What is the hardest & most rewarding part of competing in a barista competition?
Cole: Getting up and actually doing it, keeping all aspects together including technique, sensory , speaking in front of people and not letting the tension in the room get to you. Hearing how you did, and receiving the feedback can be super challenging especially if you think you did really well.
What is one surprising thing about competing most people wouldn’t know?
Cole: The amount of hours of practice it takes to prepare. It requires similar mentality as the NHL finals. Nationals I put probably 150 hours in before competing and this week I’ve already logged 40 hours for worlds, it’s a full time job.
How are you preparing for worlds?
Cole: We reconfigured the office to inconvenience everyone working (laughs) we have set it up to the exact parameters as the set up. Running through your routine, over and over again. My brother coaches me, he inputs everything in an excel sheet, takes notes and times my intervals. It’s similar to a dance routine. You have to know the choreography, practice repetitively, always be on cue while speaking and making coffee at the same time.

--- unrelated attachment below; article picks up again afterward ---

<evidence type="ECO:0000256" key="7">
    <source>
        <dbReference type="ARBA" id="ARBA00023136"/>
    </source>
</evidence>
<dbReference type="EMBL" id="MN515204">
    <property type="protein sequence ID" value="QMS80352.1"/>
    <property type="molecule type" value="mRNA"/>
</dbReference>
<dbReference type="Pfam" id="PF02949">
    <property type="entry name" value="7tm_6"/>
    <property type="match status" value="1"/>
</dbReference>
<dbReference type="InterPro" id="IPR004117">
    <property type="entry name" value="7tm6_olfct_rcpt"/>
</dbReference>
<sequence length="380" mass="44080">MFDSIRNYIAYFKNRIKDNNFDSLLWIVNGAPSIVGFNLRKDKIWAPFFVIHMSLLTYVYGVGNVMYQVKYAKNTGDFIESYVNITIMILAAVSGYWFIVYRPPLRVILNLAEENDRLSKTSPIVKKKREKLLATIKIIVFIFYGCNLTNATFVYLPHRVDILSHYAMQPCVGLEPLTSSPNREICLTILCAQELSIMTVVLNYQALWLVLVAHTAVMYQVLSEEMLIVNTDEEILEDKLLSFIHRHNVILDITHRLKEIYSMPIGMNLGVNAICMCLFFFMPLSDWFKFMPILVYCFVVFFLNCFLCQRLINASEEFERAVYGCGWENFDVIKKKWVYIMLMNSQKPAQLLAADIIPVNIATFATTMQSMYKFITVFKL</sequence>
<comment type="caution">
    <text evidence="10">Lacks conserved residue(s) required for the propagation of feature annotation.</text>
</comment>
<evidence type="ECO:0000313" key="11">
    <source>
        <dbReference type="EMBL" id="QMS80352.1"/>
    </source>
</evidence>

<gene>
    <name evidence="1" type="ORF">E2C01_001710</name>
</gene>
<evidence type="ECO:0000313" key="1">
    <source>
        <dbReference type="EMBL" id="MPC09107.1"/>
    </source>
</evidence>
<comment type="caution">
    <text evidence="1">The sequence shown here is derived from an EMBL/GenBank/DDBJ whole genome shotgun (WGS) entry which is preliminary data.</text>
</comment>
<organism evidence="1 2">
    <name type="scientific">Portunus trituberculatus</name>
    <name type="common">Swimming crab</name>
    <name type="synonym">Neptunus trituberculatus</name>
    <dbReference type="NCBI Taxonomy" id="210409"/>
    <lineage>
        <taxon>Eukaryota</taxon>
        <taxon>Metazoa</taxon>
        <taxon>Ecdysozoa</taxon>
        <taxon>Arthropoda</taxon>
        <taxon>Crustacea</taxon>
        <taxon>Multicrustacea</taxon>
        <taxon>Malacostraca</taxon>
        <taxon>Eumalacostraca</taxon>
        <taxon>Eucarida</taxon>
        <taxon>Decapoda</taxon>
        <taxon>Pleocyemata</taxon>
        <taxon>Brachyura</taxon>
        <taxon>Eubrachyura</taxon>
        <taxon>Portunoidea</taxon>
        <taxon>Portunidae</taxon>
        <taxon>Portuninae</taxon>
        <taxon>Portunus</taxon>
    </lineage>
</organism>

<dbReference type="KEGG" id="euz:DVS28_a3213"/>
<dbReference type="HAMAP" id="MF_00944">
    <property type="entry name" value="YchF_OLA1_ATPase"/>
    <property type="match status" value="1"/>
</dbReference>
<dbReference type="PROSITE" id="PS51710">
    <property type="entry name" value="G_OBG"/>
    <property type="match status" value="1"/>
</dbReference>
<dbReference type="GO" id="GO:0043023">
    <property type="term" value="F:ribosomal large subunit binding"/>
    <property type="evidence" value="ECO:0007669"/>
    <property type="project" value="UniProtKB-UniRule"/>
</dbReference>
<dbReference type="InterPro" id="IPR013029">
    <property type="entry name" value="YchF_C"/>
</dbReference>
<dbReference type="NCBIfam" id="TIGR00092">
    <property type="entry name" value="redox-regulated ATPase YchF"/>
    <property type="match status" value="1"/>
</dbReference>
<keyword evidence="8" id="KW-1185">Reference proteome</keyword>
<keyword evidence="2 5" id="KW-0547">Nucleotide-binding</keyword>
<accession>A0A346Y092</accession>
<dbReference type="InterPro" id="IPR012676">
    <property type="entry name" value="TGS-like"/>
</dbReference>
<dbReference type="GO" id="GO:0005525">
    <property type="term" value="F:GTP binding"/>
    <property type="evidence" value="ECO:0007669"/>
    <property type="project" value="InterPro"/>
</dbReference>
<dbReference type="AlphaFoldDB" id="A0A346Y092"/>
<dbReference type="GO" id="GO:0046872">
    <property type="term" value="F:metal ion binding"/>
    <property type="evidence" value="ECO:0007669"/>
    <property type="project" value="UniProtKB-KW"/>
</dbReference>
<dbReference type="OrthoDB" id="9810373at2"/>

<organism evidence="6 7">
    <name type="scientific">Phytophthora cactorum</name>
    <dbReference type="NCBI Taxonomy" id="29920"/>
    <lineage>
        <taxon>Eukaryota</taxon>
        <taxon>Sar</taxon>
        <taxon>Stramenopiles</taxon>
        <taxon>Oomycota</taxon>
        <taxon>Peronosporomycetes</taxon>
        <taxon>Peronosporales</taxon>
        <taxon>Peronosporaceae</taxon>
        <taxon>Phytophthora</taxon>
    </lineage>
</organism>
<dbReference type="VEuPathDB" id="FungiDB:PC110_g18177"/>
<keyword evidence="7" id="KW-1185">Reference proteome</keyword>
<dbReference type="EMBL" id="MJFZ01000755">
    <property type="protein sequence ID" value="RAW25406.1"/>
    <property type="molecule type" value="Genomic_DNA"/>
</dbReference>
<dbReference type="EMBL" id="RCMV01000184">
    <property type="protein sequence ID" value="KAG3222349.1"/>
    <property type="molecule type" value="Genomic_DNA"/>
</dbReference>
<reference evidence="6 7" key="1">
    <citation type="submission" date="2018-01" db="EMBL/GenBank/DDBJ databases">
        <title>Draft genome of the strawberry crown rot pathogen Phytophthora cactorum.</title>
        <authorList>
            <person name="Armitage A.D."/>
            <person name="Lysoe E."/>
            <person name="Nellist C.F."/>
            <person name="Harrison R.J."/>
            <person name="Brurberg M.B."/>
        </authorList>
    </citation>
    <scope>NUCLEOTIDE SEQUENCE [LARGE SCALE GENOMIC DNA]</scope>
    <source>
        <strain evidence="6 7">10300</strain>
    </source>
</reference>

Do you have any advice for someone that is just starting to compete?
Cole: Practice, practice, practice. Dive into the technical score sheet, understand it and know it well. Thoroughly understand proper standards of making coffee which include consistency, cleanliness and the creation of coffee. Rosso uses the score sheet as a team when training staff, it’s a great tool to use. If you can master the technical side the sensory will come with time and practice..
What is your favorite way to brew at home?
Cole: I currently use a Kalita wave, pelican pot and a Sette grinder. My go to recipe is roughly 20 grams coffee and 350ml water. I never change the grind on my Sette and I don’t know what it’s set at.
Last but not least what is your favorite non coffee beverage?
Cole: I’m a fan of red wines; Beaujolais, any Pinot Noir or Gamay and H2O of course!